Thin clients using Sunray and crap they bought from Tarantella - thin clients are not going to fly.

Those are Sun's 6 big ideas. Wow. On that announcement, analysts should have downgraded Sun's stock to "a joke".

The once mighty Sun sells cheap AMD boxes running Linux, that ought to tell you something.
Posted by nazzdeq (74 comments )
Link Flag
Time to Buy Sun Stock
Geez, I didn't see this one coming. I'm going to buy some Sun
stock now cuz it's going to be a good investment again.
Posted by (174 comments )
Reply Link Flag
Good Luck with that gamble
Turning an office suite into an online application is not something that should be surprising any IT guru at this point. Why on Earth do you think Microsoft began rebuilding Office years ago on the .NET platform? Microsoft Office can easily be hosted in the same way as soon as MS decides to get it going. This strategy has been on the table for ages. The investement question is whether an online version of StarOffice can outsell an online version of Microsoft Office. Given the brand recognition and current install base of MS Office, I'd wager my money on Microsoft rather than Sun for the deployment of online productivity software.... assuming you REALLY think that consumers want to rely on the Internet for everything.

StarOffice competes with MS Office in a packaged software environment now, and it'll continue to compete in a hosted environment soon enough. I see no reason why it should suddenly become the world's most popular package.

By announcing such ideas, Sun and Google are playing their cards pretty early. We already know that Microsoft has been converting the Office suite to the .NET platform... but they've been more secretive with their strategy.
Posted by David Arbogast (1709 comments )
Link Flag
Time to Buy Sun Stock
Geez, I didn't see this one coming. I'm going to buy some Sun
stock now cuz it's going to be a good investment again.
Posted by (174 comments )
Reply Link Flag
Why?
>>cuz it's going to be a good investment again

Based upon what? A partnership to release already-free software in a hosted environment? You are aware of the fact that Microsoft has the ability to release MS Office in a similar fashion, yes? You are betting that consumers will widely adopt a hosted productivity application, AND that they will convert from familiar Microsoft software to a version of Star Office... Seems risky...
Posted by David Arbogast (1709 comments )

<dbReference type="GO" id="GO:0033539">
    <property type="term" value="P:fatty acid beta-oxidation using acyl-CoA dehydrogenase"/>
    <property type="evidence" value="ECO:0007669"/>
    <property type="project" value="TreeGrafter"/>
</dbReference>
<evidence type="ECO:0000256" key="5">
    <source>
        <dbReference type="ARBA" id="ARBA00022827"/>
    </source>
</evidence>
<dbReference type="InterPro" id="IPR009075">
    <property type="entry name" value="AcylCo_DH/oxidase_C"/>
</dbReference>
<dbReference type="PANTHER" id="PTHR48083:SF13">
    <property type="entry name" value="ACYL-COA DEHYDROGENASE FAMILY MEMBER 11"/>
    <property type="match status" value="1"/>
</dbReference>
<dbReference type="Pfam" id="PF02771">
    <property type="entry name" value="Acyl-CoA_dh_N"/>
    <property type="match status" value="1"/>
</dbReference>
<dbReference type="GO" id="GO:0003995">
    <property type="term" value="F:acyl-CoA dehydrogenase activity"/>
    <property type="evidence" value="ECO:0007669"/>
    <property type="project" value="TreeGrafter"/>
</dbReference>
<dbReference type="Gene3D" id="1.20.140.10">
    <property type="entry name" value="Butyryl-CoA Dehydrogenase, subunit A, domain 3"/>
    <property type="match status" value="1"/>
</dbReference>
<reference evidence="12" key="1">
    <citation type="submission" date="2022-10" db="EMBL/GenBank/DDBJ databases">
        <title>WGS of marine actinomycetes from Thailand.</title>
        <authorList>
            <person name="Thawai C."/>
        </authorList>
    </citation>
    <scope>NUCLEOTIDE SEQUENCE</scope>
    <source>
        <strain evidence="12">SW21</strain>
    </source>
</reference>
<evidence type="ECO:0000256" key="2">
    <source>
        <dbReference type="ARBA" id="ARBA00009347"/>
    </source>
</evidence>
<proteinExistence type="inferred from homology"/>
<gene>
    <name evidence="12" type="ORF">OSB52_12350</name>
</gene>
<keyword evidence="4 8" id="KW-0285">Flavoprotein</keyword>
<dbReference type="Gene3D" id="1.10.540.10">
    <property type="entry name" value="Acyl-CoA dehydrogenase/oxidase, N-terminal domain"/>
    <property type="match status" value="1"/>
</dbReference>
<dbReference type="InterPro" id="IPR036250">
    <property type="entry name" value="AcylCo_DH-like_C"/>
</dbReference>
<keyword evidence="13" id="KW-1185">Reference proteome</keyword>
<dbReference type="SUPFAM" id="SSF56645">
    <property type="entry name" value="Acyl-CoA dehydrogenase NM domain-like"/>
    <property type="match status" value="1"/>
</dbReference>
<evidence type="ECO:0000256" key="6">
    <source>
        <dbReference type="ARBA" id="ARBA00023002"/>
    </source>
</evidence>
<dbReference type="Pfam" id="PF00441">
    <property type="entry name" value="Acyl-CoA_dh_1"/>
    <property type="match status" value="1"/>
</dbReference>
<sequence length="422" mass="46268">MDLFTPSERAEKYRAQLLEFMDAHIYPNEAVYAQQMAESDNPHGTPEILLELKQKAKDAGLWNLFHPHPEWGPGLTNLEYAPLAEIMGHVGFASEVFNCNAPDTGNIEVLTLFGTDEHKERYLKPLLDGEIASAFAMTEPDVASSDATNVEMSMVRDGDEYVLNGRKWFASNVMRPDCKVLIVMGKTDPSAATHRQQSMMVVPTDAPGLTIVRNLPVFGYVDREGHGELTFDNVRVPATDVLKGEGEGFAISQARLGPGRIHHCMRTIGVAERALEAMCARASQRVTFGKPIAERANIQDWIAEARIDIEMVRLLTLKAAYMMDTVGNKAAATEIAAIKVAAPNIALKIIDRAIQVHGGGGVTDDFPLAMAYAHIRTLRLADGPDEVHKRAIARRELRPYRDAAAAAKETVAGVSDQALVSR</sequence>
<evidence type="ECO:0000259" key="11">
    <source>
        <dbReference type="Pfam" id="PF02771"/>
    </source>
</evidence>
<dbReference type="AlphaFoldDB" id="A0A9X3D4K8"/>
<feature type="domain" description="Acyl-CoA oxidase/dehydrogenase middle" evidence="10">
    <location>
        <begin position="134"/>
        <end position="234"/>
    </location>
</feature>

Link Flag
Sun has been promising a come back...
A partnership with Google should be good for both companies. I hope that's not the only trick Sun has coming though.
Posted by zaznet (1138 comments )
Reply Link Flag
A free online desktop?? But there is one here already...
By the sounds of things these two companies are
planning to create a free online desktop with
office email and all the bits fully integrated,
secure and networked. That already exists at
http:www.cosmopod.com
Posted by iqula (59 comments )
Reply Link Flag
A free online desktop?? But there is one here already...
By the sounds of things these two companies are
planning to create a free online desktop with
office email and all the bits fully integrated,
secure and networked. That already exists at
<a class="jive-link-external" href="http://www.cosmopod.com" target="_newWindow">http://www.cosmopod.com</a>
Posted by iqula (59 comments )
Reply Link Flag
SPAM
spam spam spam... spametty spam
Posted by Johnny Mnemonic (374 comments )
Link Flag
Bravo, Stephen Shankland!
The story aside, this was a conspicuously well-written news piece. Reporter Shankland resisted the compulsion endemic to his trade of assuming conclusions not in evidence, and chose instead to laboriously detail the clues that Joerg Heilig, Shepherd-in-Chief of Sun's fine "Star Office" product, is now employed at Google. Trends in the trade that other analysts have perceived were quoted and attributed to their respective sources, another bold Shankland break from his peers. And, the anecdotal dichotomy at the top of Sun revealed by the McNealy and Schwartz quotes was at once subtly informative and humorous. It was a great piece, Shankland, timely and sublimely!
Posted by kroebling (16 comments )
Reply Link Flag
A few weeks ago
I suggested OpenOffice being used towards Google's own Office
solution a few weeks ago. Should I sue Google for reading my
imagination?
Posted by Peej2K (40 comments )
Reply Link Flag
A few weeks ago
I suggested OpenOffice being used towards Google's own Office
solution a few weeks ago. Should I sue Google for reading my
imagination?
Posted by Peej2K (40 comments )
Reply Link Flag
Wow
I better buy some Sun stock. This has all the makings of something exciting again. Sun has a lot of deep technology that Google could use and create a market.
Posted by R. U. Sirius (745 comments )
Reply Link Flag
Re: Sun-Google
This is a great partnership!
Google needs to get into the enterprise with the Google Mini (or enterprise search) before Microsoft does it with future releases. The best way to do this is to leverage Sun's distribution network and bundle the mini with Sun servers. This enables Sun to offer more functionality for not much more money (thus helping their primary business of selling servers), and Google gets their tentacles into the enterprise by providing "mini" functionality for free. Once in the enterprise, the free Google desktop can now hook in to the google index of the enterprise data, and people can search enterprise data at the same speed with which they can search internet data.

The next part of the strategy allows the "Google Mini" cache to also cache the Google-Sun OpenDocuments inside the enterprise, giving almost the same effect as storing them on an enterprise-connected computer. It is win-win-win-win for Google, Sun, the enterprise, and the end user.

Cheers, Jay
Posted by jgodse (14 comments )
Reply Link Flag